Now that you have harvested all of your delicious vegetables it is time to pull the plants and stakes out of the ground. Be sure to pick up and throw out any debris so any fungi will not over winter, especially if your tomatoes experienced blight. At this time you may also want to till your garden in preparation for next spring.
To begin cleaning up your landscape beds, start by cutting back your perennials. It is wise to wait for them to turn brown because the plants are sending all of their remaining nutrients to the roots for the winter. Once your perennials are cut back, rake all leaf debris. Again make sure to throw the leaves away as you do not want to allow any possible fungi to over winter in your beds. Ornamental grasses can either be cut back in the fall or the spring. Leaving the grasses throughout the winter adds some winter interest to your gardens. If needed, apply a layer of mulch to give added insulation to more tender plants. Be sure to apply an anti-desiccant to protect your evergreens. Anti-desiccants help protect your plants from loosing precious water from the wind and the sun.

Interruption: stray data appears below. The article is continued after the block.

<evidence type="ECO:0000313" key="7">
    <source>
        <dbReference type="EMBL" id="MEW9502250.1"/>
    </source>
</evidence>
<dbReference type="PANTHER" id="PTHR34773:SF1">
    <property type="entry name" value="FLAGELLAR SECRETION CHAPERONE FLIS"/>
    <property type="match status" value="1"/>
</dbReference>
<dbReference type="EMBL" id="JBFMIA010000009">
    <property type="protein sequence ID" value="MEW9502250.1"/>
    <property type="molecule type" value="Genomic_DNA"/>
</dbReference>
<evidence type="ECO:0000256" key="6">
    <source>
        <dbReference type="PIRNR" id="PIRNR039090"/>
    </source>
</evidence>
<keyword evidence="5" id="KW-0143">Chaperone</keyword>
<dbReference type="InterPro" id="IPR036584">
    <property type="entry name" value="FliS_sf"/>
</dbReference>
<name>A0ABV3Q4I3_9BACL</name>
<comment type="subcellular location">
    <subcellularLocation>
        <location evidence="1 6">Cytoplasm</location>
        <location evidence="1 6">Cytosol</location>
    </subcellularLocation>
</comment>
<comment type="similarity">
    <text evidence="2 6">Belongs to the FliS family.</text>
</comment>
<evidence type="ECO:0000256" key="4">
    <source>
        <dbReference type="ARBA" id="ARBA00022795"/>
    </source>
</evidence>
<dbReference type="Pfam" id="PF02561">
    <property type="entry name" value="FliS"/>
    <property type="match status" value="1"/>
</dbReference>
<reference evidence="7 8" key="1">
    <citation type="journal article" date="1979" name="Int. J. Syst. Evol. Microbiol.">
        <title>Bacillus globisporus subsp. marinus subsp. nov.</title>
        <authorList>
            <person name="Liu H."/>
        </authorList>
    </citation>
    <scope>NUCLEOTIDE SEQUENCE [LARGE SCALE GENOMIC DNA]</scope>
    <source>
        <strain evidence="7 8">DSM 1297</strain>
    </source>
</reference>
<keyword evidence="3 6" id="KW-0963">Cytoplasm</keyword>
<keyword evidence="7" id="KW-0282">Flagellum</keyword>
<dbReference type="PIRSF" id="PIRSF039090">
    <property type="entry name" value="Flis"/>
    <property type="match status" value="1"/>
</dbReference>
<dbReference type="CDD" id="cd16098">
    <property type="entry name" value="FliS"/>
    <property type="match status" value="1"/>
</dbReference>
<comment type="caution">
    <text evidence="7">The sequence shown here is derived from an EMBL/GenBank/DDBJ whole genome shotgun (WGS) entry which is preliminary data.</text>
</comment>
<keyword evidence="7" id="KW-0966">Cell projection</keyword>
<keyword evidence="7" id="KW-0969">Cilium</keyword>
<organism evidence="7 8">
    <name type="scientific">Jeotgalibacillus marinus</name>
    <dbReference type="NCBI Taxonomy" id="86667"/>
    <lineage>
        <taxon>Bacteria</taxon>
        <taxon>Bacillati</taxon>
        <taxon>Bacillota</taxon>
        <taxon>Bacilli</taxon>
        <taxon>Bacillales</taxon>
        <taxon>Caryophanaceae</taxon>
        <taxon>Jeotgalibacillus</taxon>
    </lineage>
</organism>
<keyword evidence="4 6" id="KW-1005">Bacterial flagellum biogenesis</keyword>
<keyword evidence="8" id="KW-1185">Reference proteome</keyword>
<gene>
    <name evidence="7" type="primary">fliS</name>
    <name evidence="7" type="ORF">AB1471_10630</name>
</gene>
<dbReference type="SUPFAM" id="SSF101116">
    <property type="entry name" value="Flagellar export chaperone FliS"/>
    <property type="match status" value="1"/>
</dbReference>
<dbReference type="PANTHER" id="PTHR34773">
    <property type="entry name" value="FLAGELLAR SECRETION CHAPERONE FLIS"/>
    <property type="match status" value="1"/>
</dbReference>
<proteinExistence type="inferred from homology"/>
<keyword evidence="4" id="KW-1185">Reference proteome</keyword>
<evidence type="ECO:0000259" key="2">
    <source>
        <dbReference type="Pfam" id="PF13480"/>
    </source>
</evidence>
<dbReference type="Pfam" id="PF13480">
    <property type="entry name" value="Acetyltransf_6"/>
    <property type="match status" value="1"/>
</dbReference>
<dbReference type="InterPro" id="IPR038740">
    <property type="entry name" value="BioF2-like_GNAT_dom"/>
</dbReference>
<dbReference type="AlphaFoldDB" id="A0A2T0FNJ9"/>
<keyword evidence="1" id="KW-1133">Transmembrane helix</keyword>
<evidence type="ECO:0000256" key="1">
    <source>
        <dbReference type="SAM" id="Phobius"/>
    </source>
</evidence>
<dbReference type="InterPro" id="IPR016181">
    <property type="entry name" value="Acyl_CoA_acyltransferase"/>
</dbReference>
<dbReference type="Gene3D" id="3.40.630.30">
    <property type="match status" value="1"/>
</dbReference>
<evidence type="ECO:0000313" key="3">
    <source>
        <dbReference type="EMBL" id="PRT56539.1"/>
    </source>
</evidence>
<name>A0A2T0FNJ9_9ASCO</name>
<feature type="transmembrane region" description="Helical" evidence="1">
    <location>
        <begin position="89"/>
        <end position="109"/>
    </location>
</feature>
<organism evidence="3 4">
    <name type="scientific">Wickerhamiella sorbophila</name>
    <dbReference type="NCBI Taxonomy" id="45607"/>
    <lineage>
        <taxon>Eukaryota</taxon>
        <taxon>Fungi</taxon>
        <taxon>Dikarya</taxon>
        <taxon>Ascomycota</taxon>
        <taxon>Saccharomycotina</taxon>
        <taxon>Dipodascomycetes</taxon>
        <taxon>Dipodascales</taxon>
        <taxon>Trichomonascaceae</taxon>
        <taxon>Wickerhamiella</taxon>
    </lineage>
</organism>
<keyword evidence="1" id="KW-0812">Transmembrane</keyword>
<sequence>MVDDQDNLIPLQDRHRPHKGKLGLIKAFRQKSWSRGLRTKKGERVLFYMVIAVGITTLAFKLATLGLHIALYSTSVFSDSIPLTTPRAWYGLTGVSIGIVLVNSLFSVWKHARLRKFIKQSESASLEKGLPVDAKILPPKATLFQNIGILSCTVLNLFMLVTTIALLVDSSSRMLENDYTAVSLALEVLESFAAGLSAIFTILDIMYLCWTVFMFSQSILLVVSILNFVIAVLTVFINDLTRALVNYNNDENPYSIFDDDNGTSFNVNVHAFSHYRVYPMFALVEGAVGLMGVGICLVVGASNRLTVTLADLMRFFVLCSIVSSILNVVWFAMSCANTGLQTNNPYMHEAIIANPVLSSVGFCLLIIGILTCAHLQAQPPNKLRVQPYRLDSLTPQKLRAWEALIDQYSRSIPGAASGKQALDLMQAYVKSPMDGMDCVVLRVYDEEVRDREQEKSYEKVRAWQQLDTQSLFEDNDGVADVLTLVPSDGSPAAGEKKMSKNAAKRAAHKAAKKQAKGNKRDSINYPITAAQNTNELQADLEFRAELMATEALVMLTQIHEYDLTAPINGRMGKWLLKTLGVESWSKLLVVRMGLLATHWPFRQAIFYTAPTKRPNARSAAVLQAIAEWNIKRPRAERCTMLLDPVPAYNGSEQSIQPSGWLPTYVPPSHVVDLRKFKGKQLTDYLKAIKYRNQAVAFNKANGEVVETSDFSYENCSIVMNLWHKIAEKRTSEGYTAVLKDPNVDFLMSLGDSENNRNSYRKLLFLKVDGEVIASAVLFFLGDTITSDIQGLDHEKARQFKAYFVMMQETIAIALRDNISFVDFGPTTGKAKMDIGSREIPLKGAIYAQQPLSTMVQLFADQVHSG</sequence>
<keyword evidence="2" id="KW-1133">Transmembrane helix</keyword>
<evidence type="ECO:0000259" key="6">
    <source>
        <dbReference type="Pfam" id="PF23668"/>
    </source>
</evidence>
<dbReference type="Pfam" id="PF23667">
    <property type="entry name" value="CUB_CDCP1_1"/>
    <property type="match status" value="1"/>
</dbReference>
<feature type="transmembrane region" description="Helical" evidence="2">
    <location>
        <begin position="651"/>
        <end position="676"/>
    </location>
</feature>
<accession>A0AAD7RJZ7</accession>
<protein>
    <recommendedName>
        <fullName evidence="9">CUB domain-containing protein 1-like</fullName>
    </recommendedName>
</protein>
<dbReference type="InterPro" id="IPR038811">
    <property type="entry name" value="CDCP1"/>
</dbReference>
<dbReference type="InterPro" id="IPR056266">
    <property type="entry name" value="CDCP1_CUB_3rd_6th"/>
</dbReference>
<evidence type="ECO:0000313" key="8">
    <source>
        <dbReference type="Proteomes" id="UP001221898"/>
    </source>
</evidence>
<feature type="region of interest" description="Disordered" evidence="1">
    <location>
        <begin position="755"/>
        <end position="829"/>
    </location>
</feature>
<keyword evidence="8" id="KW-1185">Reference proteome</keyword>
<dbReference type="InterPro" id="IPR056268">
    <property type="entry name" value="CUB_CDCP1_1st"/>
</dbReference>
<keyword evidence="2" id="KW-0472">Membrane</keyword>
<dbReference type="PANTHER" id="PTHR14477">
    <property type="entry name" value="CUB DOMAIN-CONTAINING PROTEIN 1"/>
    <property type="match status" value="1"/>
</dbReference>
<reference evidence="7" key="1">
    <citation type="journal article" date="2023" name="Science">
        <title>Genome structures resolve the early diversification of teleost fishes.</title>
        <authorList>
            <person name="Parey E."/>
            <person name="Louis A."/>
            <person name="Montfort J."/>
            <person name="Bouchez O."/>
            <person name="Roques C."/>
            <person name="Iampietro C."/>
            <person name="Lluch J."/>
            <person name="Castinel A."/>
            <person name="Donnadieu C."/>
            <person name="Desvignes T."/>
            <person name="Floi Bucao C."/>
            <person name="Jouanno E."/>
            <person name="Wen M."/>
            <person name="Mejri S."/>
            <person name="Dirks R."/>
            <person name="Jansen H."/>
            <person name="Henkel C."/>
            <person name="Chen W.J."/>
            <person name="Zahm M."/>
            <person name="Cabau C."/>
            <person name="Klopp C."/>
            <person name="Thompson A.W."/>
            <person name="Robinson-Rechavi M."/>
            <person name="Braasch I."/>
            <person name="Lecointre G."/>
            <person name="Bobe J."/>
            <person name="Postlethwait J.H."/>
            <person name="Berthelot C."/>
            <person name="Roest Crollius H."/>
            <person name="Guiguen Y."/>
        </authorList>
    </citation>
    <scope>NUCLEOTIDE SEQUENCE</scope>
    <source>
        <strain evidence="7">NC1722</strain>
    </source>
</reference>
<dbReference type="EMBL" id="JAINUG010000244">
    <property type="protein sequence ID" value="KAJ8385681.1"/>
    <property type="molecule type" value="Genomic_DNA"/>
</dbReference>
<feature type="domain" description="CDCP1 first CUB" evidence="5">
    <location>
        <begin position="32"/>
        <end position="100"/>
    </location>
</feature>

Plan in advance to prevent snow damage. Wrapping evergreens in burlap and covering Japanese Maples with wooden structures offer great protection. Heavy snowfall can put a lot of pressure on plants to the point of breaking, so be sure to brush off snow when possible. The burlap will also act as protection from the deer nibbling on their favorite winter snacks.
Now that the work is done, sit back and enjoy the winter. Start to dream of all the things you plan to do in your garden next year.